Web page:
There aren’t many sports tournaments in the world where the semifinals are more important than the final, but that’s exactly the situation at the 2012 CONCACAF Women’s Olympic Qualifying Tournament at BC Place in Vancouver.
The Canadian women’s team has to get by Mexico Friday night to book a spot in Sunday’s final and more importantly, punch their ticket to this summer’s Olympics in London.
"No, it’s crazy," said Canadian star forward Christine Sinclair when asked if she can think of any tournament, other than this one, where the final holds less importance than the round that precedes it.
"But it’s the nature of the tournaments here for the women’s side that you have to win the semifinal. There are no second chances like there is in the World Cup. The key is to win this game and the final’s just the cherry on top."
Canada landed the game against Mexico by winning Group A, while the Mexicans finished second to the powerhouse Americans in Group B.
It’s a familiar scenario for the two teams. Since CONCACAF was granted a second spot in the Olympic tournament in time for the 2004 Athens Olympics, Canada and Mexico have duked it out each time. Mexico upset Canada the first time, with Canada coming out on top for the 2008 Olympics in Beijing.
"The past two Olympic qualifying tournaments, this is the game," said Sinclair. "The first time they beat us and last time we beat them so we’re used to playing them in this type of environment."
Canada had a very light mood in their final training session before the big game on Friday, but that’s been the norm throughout the entire tournament. The players are known to get along famously.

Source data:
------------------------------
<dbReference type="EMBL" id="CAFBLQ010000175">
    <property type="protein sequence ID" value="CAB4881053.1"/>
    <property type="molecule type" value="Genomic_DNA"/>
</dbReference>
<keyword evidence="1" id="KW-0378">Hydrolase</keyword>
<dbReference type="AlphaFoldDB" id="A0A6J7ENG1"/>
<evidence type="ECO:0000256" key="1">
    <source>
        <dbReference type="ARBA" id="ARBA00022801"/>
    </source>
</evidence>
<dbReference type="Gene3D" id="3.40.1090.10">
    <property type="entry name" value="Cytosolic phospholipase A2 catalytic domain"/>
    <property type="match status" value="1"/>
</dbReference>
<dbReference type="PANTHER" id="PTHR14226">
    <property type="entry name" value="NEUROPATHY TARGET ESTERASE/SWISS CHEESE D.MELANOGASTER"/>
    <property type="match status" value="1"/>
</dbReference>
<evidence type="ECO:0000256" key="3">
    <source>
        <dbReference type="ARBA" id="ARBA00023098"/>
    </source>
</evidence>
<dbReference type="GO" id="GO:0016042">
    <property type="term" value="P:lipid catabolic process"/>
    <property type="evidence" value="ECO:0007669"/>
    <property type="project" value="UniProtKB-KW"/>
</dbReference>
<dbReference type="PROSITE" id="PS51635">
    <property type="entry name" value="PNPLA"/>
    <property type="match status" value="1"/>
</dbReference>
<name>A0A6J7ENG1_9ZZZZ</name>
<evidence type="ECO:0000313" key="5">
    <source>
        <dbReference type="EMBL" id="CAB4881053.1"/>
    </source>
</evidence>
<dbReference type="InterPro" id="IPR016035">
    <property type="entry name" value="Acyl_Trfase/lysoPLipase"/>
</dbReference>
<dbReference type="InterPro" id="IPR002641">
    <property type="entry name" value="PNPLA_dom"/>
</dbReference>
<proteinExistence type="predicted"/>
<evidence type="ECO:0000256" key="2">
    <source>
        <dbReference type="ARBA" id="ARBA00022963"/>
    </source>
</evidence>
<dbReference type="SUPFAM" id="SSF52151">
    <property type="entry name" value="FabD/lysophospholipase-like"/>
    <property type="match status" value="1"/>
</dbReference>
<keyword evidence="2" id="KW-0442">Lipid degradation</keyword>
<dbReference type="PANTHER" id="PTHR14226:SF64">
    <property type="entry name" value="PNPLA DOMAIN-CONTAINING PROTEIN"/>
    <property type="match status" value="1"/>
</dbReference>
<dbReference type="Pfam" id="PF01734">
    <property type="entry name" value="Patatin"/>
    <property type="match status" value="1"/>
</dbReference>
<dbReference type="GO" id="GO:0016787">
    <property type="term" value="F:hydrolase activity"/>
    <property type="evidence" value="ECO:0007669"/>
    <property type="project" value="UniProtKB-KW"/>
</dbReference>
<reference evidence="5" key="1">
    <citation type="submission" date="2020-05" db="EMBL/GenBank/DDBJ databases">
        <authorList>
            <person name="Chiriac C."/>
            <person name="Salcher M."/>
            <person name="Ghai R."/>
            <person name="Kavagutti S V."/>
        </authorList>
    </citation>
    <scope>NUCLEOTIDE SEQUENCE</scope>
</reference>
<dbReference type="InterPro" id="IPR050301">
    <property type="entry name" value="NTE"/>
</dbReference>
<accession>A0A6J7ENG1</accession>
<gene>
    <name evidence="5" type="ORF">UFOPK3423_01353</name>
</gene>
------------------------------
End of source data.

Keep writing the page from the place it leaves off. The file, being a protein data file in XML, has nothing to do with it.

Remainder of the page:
"It’s buoyant. As a culture, you want to see your players light, bright and clear," said Canadian head coach John Herdman after the session. "The strategy is simplistic — they’re at a good level with that. The mood’s good. If it’s anything like we see off the field… I think they’ll be in a great space [Friday night]."
Canada’s rebounded well since failing to live up to expectations when they crashed out of the World Cup in Germany last summer. After the Canadian Soccer Association replaced former coach Carolina Morace with Herdman, the team won gold at the Pan American Games in Mexico in October by beating Brazil in a shootout.
Now they’re just a game away from getting to their second consecutive Olympics.
"I think we’re playing with a lot of confidence and this is the game we’ve been preparing for since the World Cup," said veteran Brittany Timko. "This is the one-off game and if we win we’re going to the Olympics. All of our preparation post World Cup has been for this game."
Home crowd support … for both teams
Ranked No. 7 in the world according to the FIFA ranks, Canada is the favourite ahead of Mexico, who are listed at No. 21. That, combined with the fact they’re playing at home, means Canada does hold the advantage.
However, so far in this tournament, the Mexican team has received tremendously loud support from large groups of green-clad, Mexican flag-waving fans who have come out by the thousands to support their team.
In the Americans’ 4-0 win over Mexico on Tuesday, of the 7,499 fans in attendance, the Mexican fans were by far were greater in number and in volume.
"Wherever we play, we always find Mexicans," said Mexican coach Leonardo Cuellar. "We could be in Russia and there are going to be Mexicans there. We could be in China and there’s going to be Mexicans there. We know that even when we’re not at home we’re going to have a lot of people behind us."
The Canada-Mexico game is the later game of a doubleheader Friday night.
The opening game of the night features the heavily favoured United States squad as they take on Costa Rica. The winner of that game also books their spot to London which makes Sunday’s final a game for pride and, of course, bragging rights.